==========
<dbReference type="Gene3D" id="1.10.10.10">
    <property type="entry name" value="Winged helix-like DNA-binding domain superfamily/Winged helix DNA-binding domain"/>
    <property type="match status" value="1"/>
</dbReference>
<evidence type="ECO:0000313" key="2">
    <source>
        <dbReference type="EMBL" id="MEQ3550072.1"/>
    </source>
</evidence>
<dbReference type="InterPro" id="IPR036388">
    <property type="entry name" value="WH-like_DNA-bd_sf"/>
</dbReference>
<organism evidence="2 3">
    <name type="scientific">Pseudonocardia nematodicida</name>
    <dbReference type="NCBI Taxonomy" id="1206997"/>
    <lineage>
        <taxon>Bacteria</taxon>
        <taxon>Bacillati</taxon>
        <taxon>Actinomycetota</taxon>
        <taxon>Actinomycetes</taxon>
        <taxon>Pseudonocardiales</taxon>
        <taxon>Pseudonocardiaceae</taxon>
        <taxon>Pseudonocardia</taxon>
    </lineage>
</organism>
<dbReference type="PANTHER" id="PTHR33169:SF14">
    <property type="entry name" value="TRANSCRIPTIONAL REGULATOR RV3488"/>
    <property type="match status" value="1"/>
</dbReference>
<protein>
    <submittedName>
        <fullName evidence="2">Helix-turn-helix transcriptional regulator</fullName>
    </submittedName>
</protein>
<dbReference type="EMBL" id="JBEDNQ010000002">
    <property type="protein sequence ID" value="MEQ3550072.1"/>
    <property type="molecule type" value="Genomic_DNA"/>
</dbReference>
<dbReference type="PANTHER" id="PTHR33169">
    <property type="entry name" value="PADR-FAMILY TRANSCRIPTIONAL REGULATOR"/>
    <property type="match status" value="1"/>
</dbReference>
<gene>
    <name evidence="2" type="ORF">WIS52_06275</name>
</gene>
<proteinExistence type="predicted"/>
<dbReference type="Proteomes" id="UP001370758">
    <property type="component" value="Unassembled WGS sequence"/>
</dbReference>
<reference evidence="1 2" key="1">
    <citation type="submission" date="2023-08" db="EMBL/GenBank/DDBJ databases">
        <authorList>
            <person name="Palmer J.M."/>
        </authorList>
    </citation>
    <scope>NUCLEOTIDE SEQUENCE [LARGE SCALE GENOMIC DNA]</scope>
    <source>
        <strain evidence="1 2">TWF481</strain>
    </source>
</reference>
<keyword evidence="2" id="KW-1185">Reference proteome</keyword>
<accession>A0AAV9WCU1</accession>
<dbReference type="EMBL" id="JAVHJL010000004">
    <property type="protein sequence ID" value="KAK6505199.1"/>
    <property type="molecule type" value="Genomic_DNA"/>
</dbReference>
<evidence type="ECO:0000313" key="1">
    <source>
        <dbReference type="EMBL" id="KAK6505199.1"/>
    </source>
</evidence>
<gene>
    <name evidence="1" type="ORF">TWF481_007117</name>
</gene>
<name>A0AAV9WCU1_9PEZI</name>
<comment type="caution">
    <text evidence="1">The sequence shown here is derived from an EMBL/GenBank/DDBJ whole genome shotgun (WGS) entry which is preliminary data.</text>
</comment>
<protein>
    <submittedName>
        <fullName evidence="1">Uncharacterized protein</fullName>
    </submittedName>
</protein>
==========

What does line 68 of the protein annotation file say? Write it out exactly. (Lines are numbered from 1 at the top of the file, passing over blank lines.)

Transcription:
    <source>